I love working on kids of all ages. It’s a good idea to acquaint children at any age to the healing benefits and routine of massage therapy so they grow as centered and healthy adults. With littler bodies sessions are usually around 30 minutes; teenagers appreciate longer sessions as they’re bodies are developing and changing rapidly.

See you on the table!

What About Grandma?

Geriatric massage is about helping the person age better.

My beautiful grandmother resting from her hike in southern Germany.

Geriatric massage. What is it? Not many people talk about it but it is a rising demand in our society. The baby boomers are entering their most crucial stage of life in a healthcare sector trying to keep up. Put simply, geriatrics is the study of health impairments that happen because of changes within the body. Simple, right? Not so fast.

Seniors tend to fall into three basic groups:

  1. Robust – typical middle-aged clients free from serious health impairments leading healthy and physically active lives.
  2. Age Appropriate – those suffering from age related illnesses, such as diabetes, arthritis, Parkinson’s disease, and heart disease. Geriatric massage naturally improves circulation of lymphatic fluid and blood.
  3. Frail – seniors in this group look and feel fragile to the touch. They tend to fall and suffer from broken hips, deep bruising, and effects from being on a cocktail of medication. Massage work focuses on helping a weakened body maintain, or sometimes regain, functions essential for general well-being. In fact, this is a massage goal for any age group. This means that despite the many cautions to which massage is subject, there are very few true contraindications. Sessions are shorter in length for this population, usually 30 minutes.

I think about geriatric massage in this way: it is not so much about “fixing” issues as it is about helping the person “age better.” Massage increases comfort, decreases aches and pains, relieves highly annoying issues such as restless leg syndrome and keeps muscles long and loose. Not only does this help the overall body internally, touch also keeps people connected. The aging process is not fun in any way, it’s hard work, and tends to increase internal feelings of alienation and isolation as once proud people are examined, poked, and prodded at will.

My lovely grandma, pictured above, has since passed. She was a proud German woman with a ornery personality who was fiercely flirtatious and danced into the night. She was not a “touch” person. At the end of her time here her body ached as it was shutting down. She would have me massage her legs for great lengths of time, the only thing that helped her calm down inside and relax. Those were amazing bonding moments for us. Massage not only connected us on a deep level, it helped ease her into her passing. That’s powerful!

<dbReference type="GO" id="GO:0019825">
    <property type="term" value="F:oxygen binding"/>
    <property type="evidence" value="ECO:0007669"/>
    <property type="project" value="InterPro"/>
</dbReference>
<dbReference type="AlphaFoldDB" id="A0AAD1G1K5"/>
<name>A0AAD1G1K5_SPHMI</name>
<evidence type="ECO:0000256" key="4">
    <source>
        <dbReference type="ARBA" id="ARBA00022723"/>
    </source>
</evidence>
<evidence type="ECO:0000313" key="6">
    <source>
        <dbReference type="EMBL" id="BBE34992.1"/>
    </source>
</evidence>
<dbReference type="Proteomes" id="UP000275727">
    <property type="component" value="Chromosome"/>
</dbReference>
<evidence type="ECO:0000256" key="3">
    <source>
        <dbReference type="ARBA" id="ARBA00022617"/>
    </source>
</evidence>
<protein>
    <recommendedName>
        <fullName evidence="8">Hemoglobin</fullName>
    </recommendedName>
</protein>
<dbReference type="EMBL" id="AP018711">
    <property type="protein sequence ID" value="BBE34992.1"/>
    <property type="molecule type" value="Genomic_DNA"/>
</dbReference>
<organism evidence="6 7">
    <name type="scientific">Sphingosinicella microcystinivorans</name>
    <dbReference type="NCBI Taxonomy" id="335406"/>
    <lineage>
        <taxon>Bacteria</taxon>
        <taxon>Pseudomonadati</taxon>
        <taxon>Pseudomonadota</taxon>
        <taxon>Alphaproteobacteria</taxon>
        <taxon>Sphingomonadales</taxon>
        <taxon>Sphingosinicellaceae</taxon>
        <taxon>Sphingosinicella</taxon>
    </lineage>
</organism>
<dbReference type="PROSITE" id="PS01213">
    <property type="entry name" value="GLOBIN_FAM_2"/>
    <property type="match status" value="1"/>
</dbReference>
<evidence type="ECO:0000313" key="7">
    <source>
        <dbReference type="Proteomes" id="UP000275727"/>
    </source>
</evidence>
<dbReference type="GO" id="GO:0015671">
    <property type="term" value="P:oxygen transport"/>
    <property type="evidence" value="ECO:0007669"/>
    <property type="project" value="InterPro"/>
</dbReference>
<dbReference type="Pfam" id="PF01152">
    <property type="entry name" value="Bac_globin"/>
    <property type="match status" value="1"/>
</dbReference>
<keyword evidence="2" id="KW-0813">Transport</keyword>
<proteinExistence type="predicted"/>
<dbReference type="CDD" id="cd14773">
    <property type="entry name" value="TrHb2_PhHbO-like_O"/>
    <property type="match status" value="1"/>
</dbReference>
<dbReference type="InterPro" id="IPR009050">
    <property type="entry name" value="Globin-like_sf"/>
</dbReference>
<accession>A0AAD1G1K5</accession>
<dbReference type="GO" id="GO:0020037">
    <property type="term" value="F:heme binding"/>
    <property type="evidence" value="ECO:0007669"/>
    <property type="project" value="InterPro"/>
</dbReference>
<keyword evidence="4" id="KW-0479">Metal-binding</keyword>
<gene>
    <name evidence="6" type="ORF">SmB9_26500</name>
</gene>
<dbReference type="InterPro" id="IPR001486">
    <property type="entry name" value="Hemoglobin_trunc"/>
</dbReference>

The senior community is a group near and dear to my heart. I enjoy working with them both in my place and on-site. Some struggle with mobility and it’s my pleasure to work with them where they are at, be it in a retirement home, their own house, or a hospice setting. Truly, every person benefits from massage, from babies in vitro to end-of-life adults.

See you on the table!

Massage Cupping: What Is It?

Massage suction cupping set.

Massage Suction Cupping Set

By now many of you have experienced the healing effects of massage cupping. A lot of questions arise when I break these little guys out so I thought I would address exactly what massage cupping is and why I choose to use the method. I prefer to use the Suction Cup technique, also known as Body Vacuuming, but there is also Fire Cupping, which uses heat to create a vacuum inside a cup using a combustible (alcohol), then quickly applying the cup to the skin. Both are ancient Chinese healing practices still in use today. Suction cups produce vacuums on the body’s surface by manually withdrawing the air through the suction gun, rather than the traditional way of burning up oxygen. If you think of massage in terms of positive pressure (pressing in on body tissues), then Massage Suction Cupping is negative pressure, drawing body tissues out from the body, to stimulate them with a reverse massage. The skin presses up into the cup, and there is usually a reddening of the area under pressure.

So when and why do I use this method? When I come across very stubborn adhesions (knots) and tight muscles cups soften the muscles, loosen adhesions, lift connective tissue, bring hydration and blood flow to body tissues, and drain excess fluids and toxins by opening lymphatic pathways more comfortably than sticking my elbow in the area for minutes on end. Cups multitask quickly and effectively, making your session that much more beneficial and healing.

Gwyneth Paltrow after a massage cupping session.

Gwyneth Paltrow After A Massage Cupping Session

Discoloration does occur after treatment and this is normal and a desired result, even though it looks scary. The marks show intense stagnation of body fluid and toxins in the area. This is not a bruise and will dissipate anywhere from a few hours to a few days. It is very important to up water intake after a session to ease elimination of toxins. Many are regularly experiencing the huge healing effects of cupping from celebrities to Olympic athletes. In fact, massage cupping is so safe it’s used on everyone from children to the elderly.

Conditions that respond to treatment especially include:

  • Whiplash
  • Fibromyalgia
  • Bursitis
  • Tendonitis
  • Sluggish Colon
  • Olympian Swimmer Wang Qun
  • IBS
  • Stagnant Lymph and Edema